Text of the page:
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Introduction to Linux - A Hands on Guide
This guide was created as an overview of the Linux Operating System, geared toward new users as an exploration tour and getting started guide, with exercises at the end of each chapter.
For more advanced trainees it can be a desktop reference, and a collection of the base knowledge needed to proceed with system and network administration. This book contains many real life examples derived from the author's experience as a Linux system and network administrator, trainer and consultant. They hope these examples will help you to get a better understanding of the Linux system and that you feel encouraged to try out things on your own.
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I use PCLinuxOS. It is the best I've tried at hardware detection and general use. If at any time I travel (any distance), I carry a copy or three with me. Giving a copy to a person I've just met and demoed it to gives us a chance to be friends and gives them an easy to use copy of GNU/Linux. Giving a copy to a friend further cements our friendship. How can you beat that?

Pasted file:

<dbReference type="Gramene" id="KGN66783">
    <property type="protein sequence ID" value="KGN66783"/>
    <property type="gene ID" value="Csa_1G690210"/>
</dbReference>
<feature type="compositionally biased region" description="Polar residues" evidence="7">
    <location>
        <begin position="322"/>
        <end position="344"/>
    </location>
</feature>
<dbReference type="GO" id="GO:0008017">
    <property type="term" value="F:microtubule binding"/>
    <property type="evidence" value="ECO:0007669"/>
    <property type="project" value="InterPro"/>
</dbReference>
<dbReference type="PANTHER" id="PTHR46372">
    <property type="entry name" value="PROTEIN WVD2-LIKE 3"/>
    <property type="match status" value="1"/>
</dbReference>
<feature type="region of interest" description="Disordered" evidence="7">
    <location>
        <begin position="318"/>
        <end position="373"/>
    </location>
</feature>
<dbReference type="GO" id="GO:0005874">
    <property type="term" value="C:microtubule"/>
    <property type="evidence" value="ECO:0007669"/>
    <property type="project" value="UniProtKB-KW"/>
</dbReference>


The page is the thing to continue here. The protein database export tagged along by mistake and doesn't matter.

PCLinuxOS, my own special British English DVD version, which is so easy to create! Truly PCLOS is a great live CD but when installed you can make your own specialist Live CD. Its hardware detection makes it great for that job, consider Ruby on Rails, Amarok Live, and Karoshi (educational software system) all live CDs based on PCLinuxOS.
Distribution: OpenSUSE11.1 and Windows XP on desktop, OpenSuse 11.2 on Eee PC
Even though there has not been a new stable release in quite a while, I still enjoy using Kanotix 9(ver. 2006-1-RC4)both as a live CD and as a secondary hd install on my system. It boots up quickly, has the Debian apt utility which I love, and has a great user community.
What does it share my hd with? OpenSUSE 10.2, just to contrast the Debian system with an rpm based system.